Winter Meetings: Santana causing clog
More moves expected after ace left-hander lands with a club
NASHVILLE, Tenn. -- The Gaylord Opryland Resort & Convention Center is huge. But apparently the site of the 2007 Winter Meetings is not too big to be fitted with a bottleneck.The flashing alert on baseball's transaction highway is Johan Santana, who even in absentia cast his shadow over the Gaylord, 2,181 rooms, five lobbies and all. Day 1 of the Winter Meetings did not live up to the sign outside the Ryman Exhibit Hall -- "Baseball Trade Show" -- primarily because the premier left-hander remained in Minnesota purgatory. The most significant movement concerning Santana may have been by the hands of the clock, because when they crossed midnight, it marked the deadline for a deal imposed by Hank Steinbrenner, the son of Yankees owner George Steinbrenner.
A source with knowledge of the Yankees situation said Monday night that the team had planned to move forward without Santana.Meanwhile, ESPN.com reported early Tuesday morning that the Red Sox have emerged as the "favorite" to land Santana.
There were a couple of minor, and Minor League, transactions, as well as notable off-field developments. Those included the presentation of the 2007 Robert O. Fishel Award for Public Relations Excellence to Rich Levin, MLB's senior vice president of public relations, and the announcement of a White Sox-Mets pairing in the 2008 Civil Rights Game.But the big dominoes remained upright behind Santana, whom the Twins remain determined to move -- but on their own, carefully calculated terms. It is very sensible to assess why Santana's limbo would hold up other action: Teams on his trail: While the Mariners officially left the posse, it still includes the Angels and Dodgers in addition to the two AL East warlords, and those teams aren't going to explore other options until his status is determined. So Erik Bedard, Carlos Silva, et al, remain out of play. Trade-minded teams also prioritize pitching over even the best offensive options, so the Marlins' attempts to move Miguel Cabrera also are hung up by the Los Angeles teams' dance with Santana. This keeps the market for other third basemen (Joe Crede, Scott Rolen, Miguel Tejada) on ice. As is the case every offseason, agents wait for the top talent to set a market price. So until Santana has a deal, free agents or those looking to negotiate extensions will stay put. If Santana gets a new team and a new deal, that is. But, even in the absence of firm movement, that seems a growing certainty. A veteran American League executive likened the situation to the Twins' experiences nearly 20 years ago with another left-hander, Frank Viola. Minnesota won a World Series title in 1987 with Viola, then dealt him to the Mets in the middle of the 1989 season for a four-player package. "They got Rick Aguilera and Kevin Tapani, and they helped them win another Series [in 1991]," the executive said. "Is Santana going to win a World Series all by himself? No. But getting the right players can get the job done." That clearly is the Twins' goal, refined even further by a Minnesota source who conceded it will take two players to effectively replace Torii Hunter, the center fielder who has signed as a free agent with the Angels. "With [Delmon] Young, [who was acquired in a four-player deal with Tampa Bay on Wednesday], we took care of the offense," the source said. "But we don't think he can play center, so we now have to look for the defense. "Is Melky Cabrera the answer? I don't think so. But Boston ... they have the guy who could be it."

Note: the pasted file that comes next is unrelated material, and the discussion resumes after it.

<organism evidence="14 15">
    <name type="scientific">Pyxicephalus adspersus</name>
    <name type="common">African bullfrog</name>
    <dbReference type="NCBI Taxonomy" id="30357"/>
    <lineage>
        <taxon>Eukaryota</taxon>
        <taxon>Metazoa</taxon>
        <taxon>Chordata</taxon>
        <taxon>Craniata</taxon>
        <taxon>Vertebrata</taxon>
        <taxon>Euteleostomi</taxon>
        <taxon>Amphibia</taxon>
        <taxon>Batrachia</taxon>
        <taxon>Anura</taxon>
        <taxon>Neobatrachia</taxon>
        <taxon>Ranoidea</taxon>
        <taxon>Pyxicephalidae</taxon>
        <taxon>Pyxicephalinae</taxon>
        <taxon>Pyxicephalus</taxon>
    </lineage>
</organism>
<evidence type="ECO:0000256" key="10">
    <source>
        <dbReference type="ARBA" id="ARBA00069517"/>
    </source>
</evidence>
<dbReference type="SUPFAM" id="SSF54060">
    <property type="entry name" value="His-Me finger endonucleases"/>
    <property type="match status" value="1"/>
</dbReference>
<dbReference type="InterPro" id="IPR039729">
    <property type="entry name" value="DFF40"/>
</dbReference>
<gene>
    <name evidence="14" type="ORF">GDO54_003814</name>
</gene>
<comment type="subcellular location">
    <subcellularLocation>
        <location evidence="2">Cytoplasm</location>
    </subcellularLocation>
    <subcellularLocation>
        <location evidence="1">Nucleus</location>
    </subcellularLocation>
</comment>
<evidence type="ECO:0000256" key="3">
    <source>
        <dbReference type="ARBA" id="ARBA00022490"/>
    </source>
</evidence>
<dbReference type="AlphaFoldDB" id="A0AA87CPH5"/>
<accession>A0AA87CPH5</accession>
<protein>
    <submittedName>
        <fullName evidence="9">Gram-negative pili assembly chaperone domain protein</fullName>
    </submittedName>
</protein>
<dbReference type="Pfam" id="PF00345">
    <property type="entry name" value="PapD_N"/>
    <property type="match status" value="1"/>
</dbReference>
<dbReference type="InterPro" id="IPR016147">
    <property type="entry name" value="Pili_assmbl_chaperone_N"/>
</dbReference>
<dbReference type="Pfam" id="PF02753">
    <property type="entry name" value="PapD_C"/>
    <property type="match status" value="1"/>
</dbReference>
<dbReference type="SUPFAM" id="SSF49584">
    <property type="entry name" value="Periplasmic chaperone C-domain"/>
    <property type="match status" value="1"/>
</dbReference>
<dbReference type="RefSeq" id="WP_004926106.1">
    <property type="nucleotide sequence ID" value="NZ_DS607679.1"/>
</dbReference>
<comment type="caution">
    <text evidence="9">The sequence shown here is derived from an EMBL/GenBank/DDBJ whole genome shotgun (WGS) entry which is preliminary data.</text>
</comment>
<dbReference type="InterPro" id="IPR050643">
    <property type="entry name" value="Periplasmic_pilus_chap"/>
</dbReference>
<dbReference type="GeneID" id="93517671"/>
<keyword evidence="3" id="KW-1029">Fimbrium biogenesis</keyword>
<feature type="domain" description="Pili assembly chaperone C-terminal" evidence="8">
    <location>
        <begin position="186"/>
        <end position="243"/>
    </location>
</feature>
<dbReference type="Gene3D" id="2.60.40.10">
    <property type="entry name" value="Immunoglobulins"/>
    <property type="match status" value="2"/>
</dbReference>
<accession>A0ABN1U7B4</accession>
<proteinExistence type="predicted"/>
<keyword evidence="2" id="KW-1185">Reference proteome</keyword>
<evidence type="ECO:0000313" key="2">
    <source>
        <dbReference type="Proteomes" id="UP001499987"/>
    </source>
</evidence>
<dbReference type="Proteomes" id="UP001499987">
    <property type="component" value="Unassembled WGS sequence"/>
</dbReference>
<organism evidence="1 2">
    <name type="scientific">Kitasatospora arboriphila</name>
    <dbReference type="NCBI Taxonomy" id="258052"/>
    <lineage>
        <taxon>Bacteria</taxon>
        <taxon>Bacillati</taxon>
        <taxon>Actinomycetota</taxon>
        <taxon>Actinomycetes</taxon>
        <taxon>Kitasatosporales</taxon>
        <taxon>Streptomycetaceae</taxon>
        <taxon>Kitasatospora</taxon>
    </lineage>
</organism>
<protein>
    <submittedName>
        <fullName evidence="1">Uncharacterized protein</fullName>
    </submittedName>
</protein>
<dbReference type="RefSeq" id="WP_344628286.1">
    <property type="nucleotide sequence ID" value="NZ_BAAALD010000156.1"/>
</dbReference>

Tom Singer is a reporter for MLB.com. This story was not subject to the approval of Major League Baseball or its clubs.